Whitsunday Islands Travel Guide



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Located off the central Queensland coast and making up a part of Australia’s world-famous Great Barrier Reef is a group of islands called the Whitsundays.

National parks, coral reefs for snorkellers and divers, and the warm sand and crystal clear waters on beaches such as Whitehaven or Catseye Beach, can be found on many of the 74 Whitsunday islands, making the island group the ideal place for those who seek natural beauty — both above and under water.

Perhaps the best and most favored way to explore the Whitsundays is via an island-hopping cruise that can last for a full day, overnight, or several days. Those who take part in such cruises can go on a sailboat or yacht that travels between islands, with diving and snorkelling being among the highlights of the tour.

Accommodations

Places to stay can be quite pricey on the Whitsunday Islands, with only hotels and resorts available, and hostels or budget hotels virtually non-existent. A night at a hotel on the Whitsundays can set one back up to AUD 150 or more. Sailing adventures and cruises are more popular precisely because they give you more bang for your buck, with prices typically covering accommodation, food, and activities. Another option for those on a budget would be to camp, with some 21 campsites within the island group. Camping permits cost about 8 AUD per night.

Food

Cruises and sailing tours often include food in the prices, but there are some dining options on many of the islands, with resorts and restaurants serving meals starting from AUD 20.

Getting around

Sailing tours run daily and typically start at Airlie Beach, the largest resort town on the Whitsundays. Day tours are available from about 140 AUD per person, overnight tours start at about 350 AUD, while the popular three day tours cost about 460 AUD.

How to save money

Go camping

Camping is not only the cheapest accommodation available in the island group, but also a great way to experience the Whitsundays in all their natural glory. Campers should keep in mind that they will need to find their own way to get to the islands, and bring their own food and drinks as well.

Ferry transfers

While sailing tours are a great option and good value for the price, those who want to DIY can travel between islands through ferries. This is also a good option for those who want to go camping.

Pack food and drinks

This is something campers will need to do, but those who join sailing tours without food included in the price can arrange to bring their own food. As for drinks, most boats allow people to bring their own alcohol — though glass bottles are typically forbidden on board.

Whitsunday Islands Top Attractions

Scuba Diving

Making up part of the Great Barrier Reef, the Whitsundays are a divers dream, offering many prime dive sites. All kinds of corals from soft corals to hard corals, to whip corals and stag horns can be seen on the Whitsundays’ countless dive sites. Diverse marine life such as sea turtles, pelagics, and hundreds of fish species are also sure to be spotted. Best time to dive would be during the summer, where there is great visibility and waters are clear. Waters here tend to get cloudy and visibility is affected during the rainy period.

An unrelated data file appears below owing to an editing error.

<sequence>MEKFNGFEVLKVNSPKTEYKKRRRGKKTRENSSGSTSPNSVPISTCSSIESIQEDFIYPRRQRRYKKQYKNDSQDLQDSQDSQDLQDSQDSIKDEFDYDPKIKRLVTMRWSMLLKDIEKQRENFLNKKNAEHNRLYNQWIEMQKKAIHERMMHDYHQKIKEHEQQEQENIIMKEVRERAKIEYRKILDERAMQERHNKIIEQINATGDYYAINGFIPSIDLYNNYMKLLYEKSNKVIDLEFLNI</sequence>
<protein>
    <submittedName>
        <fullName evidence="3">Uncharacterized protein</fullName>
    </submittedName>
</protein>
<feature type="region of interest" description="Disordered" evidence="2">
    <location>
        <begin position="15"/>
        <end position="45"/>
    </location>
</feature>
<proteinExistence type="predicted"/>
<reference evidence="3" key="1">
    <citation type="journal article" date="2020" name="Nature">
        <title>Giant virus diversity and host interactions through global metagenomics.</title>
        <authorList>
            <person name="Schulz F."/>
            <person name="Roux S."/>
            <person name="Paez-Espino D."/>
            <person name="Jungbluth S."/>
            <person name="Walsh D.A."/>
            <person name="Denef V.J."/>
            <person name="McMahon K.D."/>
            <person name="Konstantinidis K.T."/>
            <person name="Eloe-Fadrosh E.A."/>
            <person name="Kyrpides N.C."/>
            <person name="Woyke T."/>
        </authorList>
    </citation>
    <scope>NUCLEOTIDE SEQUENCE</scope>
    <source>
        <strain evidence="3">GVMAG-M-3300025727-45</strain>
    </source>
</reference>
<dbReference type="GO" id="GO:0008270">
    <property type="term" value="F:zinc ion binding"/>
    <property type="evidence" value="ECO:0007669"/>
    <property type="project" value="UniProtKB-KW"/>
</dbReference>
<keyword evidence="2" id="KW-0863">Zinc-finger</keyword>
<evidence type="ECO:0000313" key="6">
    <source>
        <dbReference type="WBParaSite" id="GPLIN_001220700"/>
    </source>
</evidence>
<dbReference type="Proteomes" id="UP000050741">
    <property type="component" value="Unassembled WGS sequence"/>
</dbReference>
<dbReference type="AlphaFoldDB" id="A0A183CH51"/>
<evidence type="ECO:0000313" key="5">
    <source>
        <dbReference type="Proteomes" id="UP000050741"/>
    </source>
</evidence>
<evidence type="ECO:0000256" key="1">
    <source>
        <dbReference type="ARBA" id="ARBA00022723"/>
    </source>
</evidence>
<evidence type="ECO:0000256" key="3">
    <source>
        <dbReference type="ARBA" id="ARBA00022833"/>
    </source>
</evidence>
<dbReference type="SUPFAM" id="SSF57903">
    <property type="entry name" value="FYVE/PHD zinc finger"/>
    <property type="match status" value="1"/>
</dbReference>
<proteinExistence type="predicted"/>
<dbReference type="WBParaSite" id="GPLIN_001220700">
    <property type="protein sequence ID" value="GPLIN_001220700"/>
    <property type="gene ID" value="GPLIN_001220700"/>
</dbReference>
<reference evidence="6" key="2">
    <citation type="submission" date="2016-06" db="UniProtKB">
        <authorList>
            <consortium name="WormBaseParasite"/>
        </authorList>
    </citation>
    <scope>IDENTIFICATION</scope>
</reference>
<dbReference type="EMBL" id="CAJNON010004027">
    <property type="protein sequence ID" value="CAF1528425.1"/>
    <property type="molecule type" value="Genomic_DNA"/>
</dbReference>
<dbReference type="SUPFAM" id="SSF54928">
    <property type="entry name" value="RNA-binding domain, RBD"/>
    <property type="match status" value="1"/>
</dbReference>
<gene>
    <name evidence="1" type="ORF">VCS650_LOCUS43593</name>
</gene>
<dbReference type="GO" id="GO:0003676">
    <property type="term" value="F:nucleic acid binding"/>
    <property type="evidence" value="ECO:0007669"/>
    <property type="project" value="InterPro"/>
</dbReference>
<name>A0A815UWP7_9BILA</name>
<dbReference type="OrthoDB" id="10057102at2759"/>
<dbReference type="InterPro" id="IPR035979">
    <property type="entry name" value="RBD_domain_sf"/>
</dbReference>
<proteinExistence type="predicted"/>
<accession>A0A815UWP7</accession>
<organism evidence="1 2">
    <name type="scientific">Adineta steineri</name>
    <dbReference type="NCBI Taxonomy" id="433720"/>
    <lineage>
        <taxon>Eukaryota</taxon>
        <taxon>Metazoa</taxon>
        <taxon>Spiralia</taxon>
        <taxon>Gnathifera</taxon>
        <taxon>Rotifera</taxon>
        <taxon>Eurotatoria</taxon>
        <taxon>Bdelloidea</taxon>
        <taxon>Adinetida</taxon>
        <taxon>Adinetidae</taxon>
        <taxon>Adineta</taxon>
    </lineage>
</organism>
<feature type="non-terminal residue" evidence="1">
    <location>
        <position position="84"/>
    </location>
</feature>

Visit Whitsunday Island

As the biggest island in group, Whitsunday Island has many coves, small bays, and lagoons that sailboats can dock on and people can explore. It is also home to Whitehaven Beach, the most famous landmark on the islands. Tongue Point on Whitsunday Island has a trail leading to a lookout over the famous beach.

Enjoy Whitehaven Beach

This 7 kilometre beach is world-famous for a reason. With clear, bright blue waters and powdery white sand, Whitehaven is a tropical beach paradise, perfect for swimming, or just enjoying the sun. A campsite near the beach makes it even more accessible.

See Hamilton Island

Among the more populated and commercial islands of the Whitsundays, Hamilton is very developed and even has its own commercial airport, as well as a bank and post office. Many resorts and hotels are available here, and groups who would like to stay in one have many to choose from. It is also half an hour away from Whitehaven Beach, and a couple of hours away from the Great Barrier Reef, making it a great jump-off point for those who want to see these sites.

Witness the Hamilton Island Race Week

This annual regatta that takes place in August is among the most awaited yearly events, and draws a crowd of thousands. The regatta features various yachts and keelboats of all sizes, racing for the prize.

Experience wildlife on Hook Island

Nearly uninhabited, Hook Island is the second biggest in the group, and is part of the Whitsunday Islands National Park, making it perfect for spotting wildlife, whether its birds, or the sea creatures that populate the island’s rich coral reefs.

Have fun at Reefworld

Reefworld is a pontoon on Hardy Reef, which is a part of the Great Barrier Reef. An underwater playground of sorts, it has pools, waterslides, a submarine, and an underwater observatory. It also offers scenic helicopter rides as well as diving and snorkelling. With a restaurant on the pontoon, it makes for a great day trip, especially for those travelling with family.

Unwind at a resort

With so many resorts on the island group, there are so many choices for those who want to get away from it all and take a luxurious holiday. A variety of vacation packages are available for any budget and activity: cruises, golf, swimming, snorkelling, diving. Packages can be tailored for those traveling on their own, as a couple, or with family.

Scuba Diving in Whitsunday Islands?

Check out our Whitsunday Islands dive guide and start planning your next dive trip!

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